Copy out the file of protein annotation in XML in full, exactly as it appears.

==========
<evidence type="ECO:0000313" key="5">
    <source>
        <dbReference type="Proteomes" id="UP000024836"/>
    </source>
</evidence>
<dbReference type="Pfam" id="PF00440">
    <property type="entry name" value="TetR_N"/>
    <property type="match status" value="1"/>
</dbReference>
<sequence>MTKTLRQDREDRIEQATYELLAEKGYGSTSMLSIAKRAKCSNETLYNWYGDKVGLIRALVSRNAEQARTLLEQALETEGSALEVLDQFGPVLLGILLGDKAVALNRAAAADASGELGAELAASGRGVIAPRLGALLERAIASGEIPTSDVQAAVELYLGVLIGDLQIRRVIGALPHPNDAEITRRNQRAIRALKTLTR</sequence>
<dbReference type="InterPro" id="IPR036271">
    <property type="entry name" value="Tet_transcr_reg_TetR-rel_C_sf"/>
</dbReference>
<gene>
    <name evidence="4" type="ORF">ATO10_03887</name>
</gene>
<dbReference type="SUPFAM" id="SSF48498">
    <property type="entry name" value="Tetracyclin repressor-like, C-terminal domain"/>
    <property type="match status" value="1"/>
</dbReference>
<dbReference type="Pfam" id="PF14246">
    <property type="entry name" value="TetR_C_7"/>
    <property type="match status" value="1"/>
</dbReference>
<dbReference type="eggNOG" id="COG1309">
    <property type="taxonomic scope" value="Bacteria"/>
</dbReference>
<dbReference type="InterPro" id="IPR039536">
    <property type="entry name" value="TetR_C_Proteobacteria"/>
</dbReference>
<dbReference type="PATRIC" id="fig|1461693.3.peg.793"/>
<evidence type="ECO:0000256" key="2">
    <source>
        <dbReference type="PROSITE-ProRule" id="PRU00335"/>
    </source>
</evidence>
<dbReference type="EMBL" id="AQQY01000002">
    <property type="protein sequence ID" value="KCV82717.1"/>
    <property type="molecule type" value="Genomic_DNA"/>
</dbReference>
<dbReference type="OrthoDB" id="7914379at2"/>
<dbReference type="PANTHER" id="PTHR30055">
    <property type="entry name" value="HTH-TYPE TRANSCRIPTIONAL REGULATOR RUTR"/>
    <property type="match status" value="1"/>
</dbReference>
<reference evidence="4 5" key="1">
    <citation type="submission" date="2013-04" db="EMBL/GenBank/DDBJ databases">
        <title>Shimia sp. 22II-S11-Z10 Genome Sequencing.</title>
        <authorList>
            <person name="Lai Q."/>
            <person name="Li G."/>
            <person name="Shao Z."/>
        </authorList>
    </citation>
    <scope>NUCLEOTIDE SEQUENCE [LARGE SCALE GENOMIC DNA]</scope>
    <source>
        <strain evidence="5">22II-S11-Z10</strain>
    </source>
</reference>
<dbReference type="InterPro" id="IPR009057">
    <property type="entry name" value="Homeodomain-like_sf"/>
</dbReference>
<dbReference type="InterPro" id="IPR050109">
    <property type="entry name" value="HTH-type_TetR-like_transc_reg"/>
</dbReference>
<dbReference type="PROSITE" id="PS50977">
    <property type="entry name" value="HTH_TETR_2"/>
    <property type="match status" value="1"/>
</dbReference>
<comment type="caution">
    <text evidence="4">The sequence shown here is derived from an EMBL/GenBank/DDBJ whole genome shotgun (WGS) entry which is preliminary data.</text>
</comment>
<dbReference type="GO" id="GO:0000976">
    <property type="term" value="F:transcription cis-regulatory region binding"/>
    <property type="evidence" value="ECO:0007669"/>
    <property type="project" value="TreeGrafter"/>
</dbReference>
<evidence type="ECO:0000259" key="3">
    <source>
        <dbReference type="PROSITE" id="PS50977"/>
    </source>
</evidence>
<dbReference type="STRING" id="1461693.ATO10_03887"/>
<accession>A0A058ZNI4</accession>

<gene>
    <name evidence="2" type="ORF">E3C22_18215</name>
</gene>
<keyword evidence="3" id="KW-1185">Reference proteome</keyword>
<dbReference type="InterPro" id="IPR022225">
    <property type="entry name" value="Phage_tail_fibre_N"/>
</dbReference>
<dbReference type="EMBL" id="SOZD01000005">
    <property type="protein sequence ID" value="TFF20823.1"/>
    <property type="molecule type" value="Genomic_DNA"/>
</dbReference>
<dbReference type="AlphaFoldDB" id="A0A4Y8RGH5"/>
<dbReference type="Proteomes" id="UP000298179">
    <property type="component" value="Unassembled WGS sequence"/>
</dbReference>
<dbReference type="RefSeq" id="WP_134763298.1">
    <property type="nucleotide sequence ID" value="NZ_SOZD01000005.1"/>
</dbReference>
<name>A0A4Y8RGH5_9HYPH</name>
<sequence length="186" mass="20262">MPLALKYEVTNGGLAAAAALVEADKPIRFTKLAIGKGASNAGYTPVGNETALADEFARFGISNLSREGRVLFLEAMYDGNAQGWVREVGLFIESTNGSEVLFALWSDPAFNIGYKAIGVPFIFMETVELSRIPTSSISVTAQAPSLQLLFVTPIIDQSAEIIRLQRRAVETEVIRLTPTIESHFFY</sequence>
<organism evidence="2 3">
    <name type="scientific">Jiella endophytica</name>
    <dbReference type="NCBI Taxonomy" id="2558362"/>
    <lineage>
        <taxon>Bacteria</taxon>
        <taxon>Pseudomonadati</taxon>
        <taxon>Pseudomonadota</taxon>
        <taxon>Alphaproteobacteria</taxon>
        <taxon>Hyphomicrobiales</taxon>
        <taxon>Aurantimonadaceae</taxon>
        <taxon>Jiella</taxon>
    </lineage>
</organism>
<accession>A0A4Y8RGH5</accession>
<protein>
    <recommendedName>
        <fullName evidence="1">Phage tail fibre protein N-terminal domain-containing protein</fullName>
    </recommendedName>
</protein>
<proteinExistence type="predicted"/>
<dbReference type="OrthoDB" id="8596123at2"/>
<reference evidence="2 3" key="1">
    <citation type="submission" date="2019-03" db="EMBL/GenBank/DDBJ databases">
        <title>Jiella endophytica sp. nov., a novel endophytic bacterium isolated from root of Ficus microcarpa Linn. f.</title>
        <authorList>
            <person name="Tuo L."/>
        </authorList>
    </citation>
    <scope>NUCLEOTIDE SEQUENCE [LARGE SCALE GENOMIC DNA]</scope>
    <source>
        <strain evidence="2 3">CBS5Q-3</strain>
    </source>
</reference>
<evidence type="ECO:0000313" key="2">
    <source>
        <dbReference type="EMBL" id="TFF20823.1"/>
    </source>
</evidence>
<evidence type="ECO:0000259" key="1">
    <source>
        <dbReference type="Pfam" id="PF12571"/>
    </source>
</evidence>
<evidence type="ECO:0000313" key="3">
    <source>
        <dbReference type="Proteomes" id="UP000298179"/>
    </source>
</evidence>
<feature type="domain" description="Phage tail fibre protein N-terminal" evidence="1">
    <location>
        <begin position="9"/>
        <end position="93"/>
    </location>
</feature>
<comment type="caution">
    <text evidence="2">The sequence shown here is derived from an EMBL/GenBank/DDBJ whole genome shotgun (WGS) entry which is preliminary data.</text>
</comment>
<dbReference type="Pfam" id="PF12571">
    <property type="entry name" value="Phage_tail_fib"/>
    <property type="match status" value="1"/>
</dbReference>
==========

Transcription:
<evidence type="ECO:0000313" key="5">
    <source>
        <dbReference type="Proteomes" id="UP000024836"/>
    </source>
</evidence>
<dbReference type="Pfam" id="PF00440">
    <property type="entry name" value="TetR_N"/>
    <property type="match status" value="1"/>
</dbReference>
<sequence>MTKTLRQDREDRIEQATYELLAEKGYGSTSMLSIAKRAKCSNETLYNWYGDKVGLIRALVSRNAEQARTLLEQALETEGSALEVLDQFGPVLLGILLGDKAVALNRAAAADASGELGAELAASGRGVIAPRLGALLERAIASGEIPTSDVQAAVELYLGVLIGDLQIRRVIGALPHPNDAEITRRNQRAIRALKTLTR</sequence>
<dbReference type="InterPro" id="IPR036271">
    <property type="entry name" value="Tet_transcr_reg_TetR-rel_C_sf"/>
</dbReference>
<gene>
    <name evidence="4" type="ORF">ATO10_03887</name>
</gene>
<dbReference type="SUPFAM" id="SSF48498">
    <property type="entry name" value="Tetracyclin repressor-like, C-terminal domain"/>
    <property type="match status" value="1"/>
</dbReference>
<dbReference type="Pfam" id="PF14246">
    <property type="entry name" value="TetR_C_7"/>
    <property type="match status" value="1"/>
</dbReference>
<dbReference type="eggNOG" id="COG1309">
    <property type="taxonomic scope" value="Bacteria"/>
</dbReference>
<dbReference type="InterPro" id="IPR039536">
    <property type="entry name" value="TetR_C_Proteobacteria"/>
</dbReference>
<dbReference type="PATRIC" id="fig|1461693.3.peg.793"/>
<evidence type="ECO:0000256" key="2">
    <source>
        <dbReference type="PROSITE-ProRule" id="PRU00335"/>
    </source>
</evidence>
<dbReference type="EMBL" id="AQQY01000002">
    <property type="protein sequence ID" value="KCV82717.1"/>
    <property type="molecule type" value="Genomic_DNA"/>
</dbReference>
<dbReference type="OrthoDB" id="7914379at2"/>
<dbReference type="PANTHER" id="PTHR30055">
    <property type="entry name" value="HTH-TYPE TRANSCRIPTIONAL REGULATOR RUTR"/>
    <property type="match status" value="1"/>
</dbReference>
<reference evidence="4 5" key="1">
    <citation type="submission" date="2013-04" db="EMBL/GenBank/DDBJ databases">
        <title>Shimia sp. 22II-S11-Z10 Genome Sequencing.</title>
        <authorList>
            <person name="Lai Q."/>
            <person name="Li G."/>
            <person name="Shao Z."/>
        </authorList>
    </citation>
    <scope>NUCLEOTIDE SEQUENCE [LARGE SCALE GENOMIC DNA]</scope>
    <source>
        <strain evidence="5">22II-S11-Z10</strain>
    </source>
</reference>
<dbReference type="InterPro" id="IPR009057">
    <property type="entry name" value="Homeodomain-like_sf"/>
</dbReference>
<dbReference type="InterPro" id="IPR050109">
    <property type="entry name" value="HTH-type_TetR-like_transc_reg"/>
</dbReference>
<dbReference type="PROSITE" id="PS50977">
    <property type="entry name" value="HTH_TETR_2"/>
    <property type="match status" value="1"/>
</dbReference>
<comment type="caution">
    <text evidence="4">The sequence shown here is derived from an EMBL/GenBank/DDBJ whole genome shotgun (WGS) entry which is preliminary data.</text>
</comment>
<dbReference type="GO" id="GO:0000976">
    <property type="term" value="F:transcription cis-regulatory region binding"/>
    <property type="evidence" value="ECO:0007669"/>
    <property type="project" value="TreeGrafter"/>
</dbReference>
<evidence type="ECO:0000259" key="3">
    <source>
        <dbReference type="PROSITE" id="PS50977"/>
    </source>
</evidence>
<dbReference type="STRING" id="1461693.ATO10_03887"/>
<accession>A0A058ZNI4</accession>

<gene>
    <name evidence="2" type="ORF">E3C22_18215</name>
</gene>
<keyword evidence="3" id="KW-1185">Reference proteome</keyword>
<dbReference type="InterPro" id="IPR022225">
    <property type="entry name" value="Phage_tail_fibre_N"/>
</dbReference>
<dbReference type="EMBL" id="SOZD01000005">
    <property type="protein sequence ID" value="TFF20823.1"/>
    <property type="molecule type" value="Genomic_DNA"/>
</dbReference>
<dbReference type="AlphaFoldDB" id="A0A4Y8RGH5"/>
<dbReference type="Proteomes" id="UP000298179">
    <property type="component" value="Unassembled WGS sequence"/>
</dbReference>
<dbReference type="RefSeq" id="WP_134763298.1">
    <property type="nucleotide sequence ID" value="NZ_SOZD01000005.1"/>
</dbReference>
<name>A0A4Y8RGH5_9HYPH</name>
<sequence length="186" mass="20262">MPLALKYEVTNGGLAAAAALVEADKPIRFTKLAIGKGASNAGYTPVGNETALADEFARFGISNLSREGRVLFLEAMYDGNAQGWVREVGLFIESTNGSEVLFALWSDPAFNIGYKAIGVPFIFMETVELSRIPTSSISVTAQAPSLQLLFVTPIIDQSAEIIRLQRRAVETEVIRLTPTIESHFFY</sequence>
<organism evidence="2 3">
    <name type="scientific">Jiella endophytica</name>
    <dbReference type="NCBI Taxonomy" id="2558362"/>
    <lineage>
        <taxon>Bacteria</taxon>
        <taxon>Pseudomonadati</taxon>
        <taxon>Pseudomonadota</taxon>
        <taxon>Alphaproteobacteria</taxon>
        <taxon>Hyphomicrobiales</taxon>
        <taxon>Aurantimonadaceae</taxon>
        <taxon>Jiella</taxon>
    </lineage>
</organism>
<accession>A0A4Y8RGH5</accession>
<protein>
    <recommendedName>
        <fullName evidence="1">Phage tail fibre protein N-terminal domain-containing protein</fullName>
    </recommendedName>
</protein>
<proteinExistence type="predicted"/>
<dbReference type="OrthoDB" id="8596123at2"/>
<reference evidence="2 3" key="1">
    <citation type="submission" date="2019-03" db="EMBL/GenBank/DDBJ databases">
        <title>Jiella endophytica sp. nov., a novel endophytic bacterium isolated from root of Ficus microcarpa Linn. f.</title>
        <authorList>
            <person name="Tuo L."/>
        </authorList>
    </citation>
    <scope>NUCLEOTIDE SEQUENCE [LARGE SCALE GENOMIC DNA]</scope>
    <source>
        <strain evidence="2 3">CBS5Q-3</strain>
    </source>
</reference>
<evidence type="ECO:0000313" key="2">
    <source>
        <dbReference type="EMBL" id="TFF20823.1"/>
    </source>
</evidence>
<evidence type="ECO:0000259" key="1">
    <source>
        <dbReference type="Pfam" id="PF12571"/>
    </source>
</evidence>
<evidence type="ECO:0000313" key="3">
    <source>
        <dbReference type="Proteomes" id="UP000298179"/>
    </source>
</evidence>
<feature type="domain" description="Phage tail fibre protein N-terminal" evidence="1">
    <location>
        <begin position="9"/>
        <end position="93"/>
    </location>
</feature>
<comment type="caution">
    <text evidence="2">The sequence shown here is derived from an EMBL/GenBank/DDBJ whole genome shotgun (WGS) entry which is preliminary data.</text>
</comment>
<dbReference type="Pfam" id="PF12571">
    <property type="entry name" value="Phage_tail_fib"/>
    <property type="match status" value="1"/>
</dbReference>